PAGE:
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Utilitarianism

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The idea of Utilitarianism has such a broad scope that even breaking an argument into minuscule

pieces can raise the deepest of thoughts. Utilitarianism is plainly stated as 'a theory of that prescribes the maximization of good consequences for a population' (Wikipedia). In John Stuart Mill's essay, the notion of Utilitarianism is affirmed on many levels but is broadly understood as 'the greatest good for the greatest number'. Utilitarianism is not protective of the minority in any given situation. This is confirmed by Mill in the passage stating that if there are 'two pleasures' or 'two modes of existence' the persons who have experienced both, or, if there is a difference in opinion, the majority, must be considered the 'most grateful to the feelings' and 'admitted as final'. Thus, in Mill's eyes, the qualitative superiority of one pleasure over another must come from 'competent judges' from whose verdict 'there can be no appeal'. 'Utilitarianism does say that, from an ideal and objective moral standpoint, the commitments of all people should be valued equally. This is necessary for any philosophy which is neither biased in favor of specific people, nor supportive of self-interest over the welfare of others (Ian's World).'

It is important to mention that, in Mill's opinion, a competent judge is anyone who has experienced both the lower and higher pleasures. The competent judges must also not be influenced by the idea that one pleasure is more moral than the other. 'Moral intuitions can be a sort of useful piece of evidence in many arguments, but they prove nothing when it comes to normative ideas. Recall that a normative idea serves as a theoretical ideal, which describes a perfect state of affairs (or a perfect strategy for action), providing a basis against which to evaluate reality (Ian's World).' The judges must recognize that no quantity of the lesser feeling is more beneficial than quality of the greater feeling. A competent judge must not let their thoughts be influenced by the safety of the feeling, the cost of the feeling, or the amount of time the feeling will last. The final and perhaps most disoncerting of the requirements is that competent judges must prefer the greater of the two feelings even if the lesser of the two brings more discontent. To understand the idea of a governing body whose goal is the quest of the greater feeling (higher quality pleasure), the thought of the existence of such feelings must be addressed. Pleasures are 'not inner feelings but states and activities that are the objects of preference and are the only things desirable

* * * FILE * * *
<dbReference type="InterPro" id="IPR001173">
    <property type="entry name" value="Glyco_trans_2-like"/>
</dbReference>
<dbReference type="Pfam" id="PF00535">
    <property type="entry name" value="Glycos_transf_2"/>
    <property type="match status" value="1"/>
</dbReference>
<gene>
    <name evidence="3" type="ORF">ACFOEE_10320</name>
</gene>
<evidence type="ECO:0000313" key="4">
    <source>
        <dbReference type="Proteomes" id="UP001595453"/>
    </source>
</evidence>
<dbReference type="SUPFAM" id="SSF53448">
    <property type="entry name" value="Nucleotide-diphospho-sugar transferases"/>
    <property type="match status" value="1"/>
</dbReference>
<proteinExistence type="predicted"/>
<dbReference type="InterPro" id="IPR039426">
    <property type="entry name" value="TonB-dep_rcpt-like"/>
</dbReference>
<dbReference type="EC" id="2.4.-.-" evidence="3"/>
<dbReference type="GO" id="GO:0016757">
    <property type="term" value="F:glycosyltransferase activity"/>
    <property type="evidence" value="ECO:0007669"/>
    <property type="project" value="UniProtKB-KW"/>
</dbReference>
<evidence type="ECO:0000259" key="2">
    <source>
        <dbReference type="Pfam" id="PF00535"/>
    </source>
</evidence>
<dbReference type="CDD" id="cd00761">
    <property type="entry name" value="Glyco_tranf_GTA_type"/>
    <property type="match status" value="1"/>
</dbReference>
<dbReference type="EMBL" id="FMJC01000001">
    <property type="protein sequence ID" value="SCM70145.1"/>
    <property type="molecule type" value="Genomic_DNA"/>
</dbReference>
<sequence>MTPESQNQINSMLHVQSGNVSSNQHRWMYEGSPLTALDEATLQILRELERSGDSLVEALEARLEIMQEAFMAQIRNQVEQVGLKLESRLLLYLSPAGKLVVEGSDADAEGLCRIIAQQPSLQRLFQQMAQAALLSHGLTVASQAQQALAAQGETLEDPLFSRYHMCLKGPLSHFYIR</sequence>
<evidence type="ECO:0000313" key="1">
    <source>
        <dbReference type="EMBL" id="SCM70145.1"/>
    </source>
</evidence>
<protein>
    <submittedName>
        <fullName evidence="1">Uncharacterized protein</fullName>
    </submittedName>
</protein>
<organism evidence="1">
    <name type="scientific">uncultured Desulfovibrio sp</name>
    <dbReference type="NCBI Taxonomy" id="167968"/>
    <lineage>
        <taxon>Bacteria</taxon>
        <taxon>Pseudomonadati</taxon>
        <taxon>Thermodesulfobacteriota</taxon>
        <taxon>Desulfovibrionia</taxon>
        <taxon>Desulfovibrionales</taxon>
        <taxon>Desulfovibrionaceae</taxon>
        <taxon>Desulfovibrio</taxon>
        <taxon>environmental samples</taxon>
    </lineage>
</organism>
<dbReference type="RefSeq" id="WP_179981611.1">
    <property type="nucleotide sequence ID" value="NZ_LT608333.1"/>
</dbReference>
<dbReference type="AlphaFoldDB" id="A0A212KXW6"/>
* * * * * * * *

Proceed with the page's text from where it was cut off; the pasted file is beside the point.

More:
as ends (or parts of happiness), not means. Mill claims a life including activities that 'develop and exercise our distinctively human powers is a better, happier life than one that does not.' This claim brings light to the previous claim in which Mill regards the higher quality pleasures as superior even if those superior pleasures include discontent. With that said, a judge does not simply choose the higher pleasure over any given quantity of the lower pleasure, rather the judge is asserting that one pleasure is higher than the other based on the fact that it is chosen over any quantity of the other pleasure (The Philisophical Quarterly).

If a 'competent judge' is a person best fit to value different activities then this begs the question, what is my purpose as a reasoning, thinking thing? Where is my place in a society which undervalues my interest in an activity in which I am the minority? The role of these 'competent judges' seem to be of a more utopian nature than that of a human society. This idea of a person or group of persons (a tribunal) deciding on the sensory value of certain activities without hesitation from opposing parties is surely incomprehensible to any reasonable human. A tribunal gathering persons with all of the qualifications listed by Mill would be almost certainly unreaslistic.

It is human nature to assume a moral standard when making a decision or choosing an outcome. Without moral reasoning humans would not reason. Mill is asking these 'competent judges' to be numb to the very foundation of reasoning. They are in a position of higher reasoning without the tools to reasonably declare one pleasure greater than the other. 'It is vain to talk of the interest of the community, without understanding what is the interest of the individual (Bentham).' While it may benefit individuals to have a healthy society or a functional state, neither of these are ends in themselves. Furthermore, if a conclusion has been made with regard to a certain pleasure, is it the role of a reasoning human being, in the minority, to submit his prior moral standard to that of the elected 'competent judge'? 'And there needs be the less hesitation to accept this judgment respecting the quality of pleasures, since there is no other

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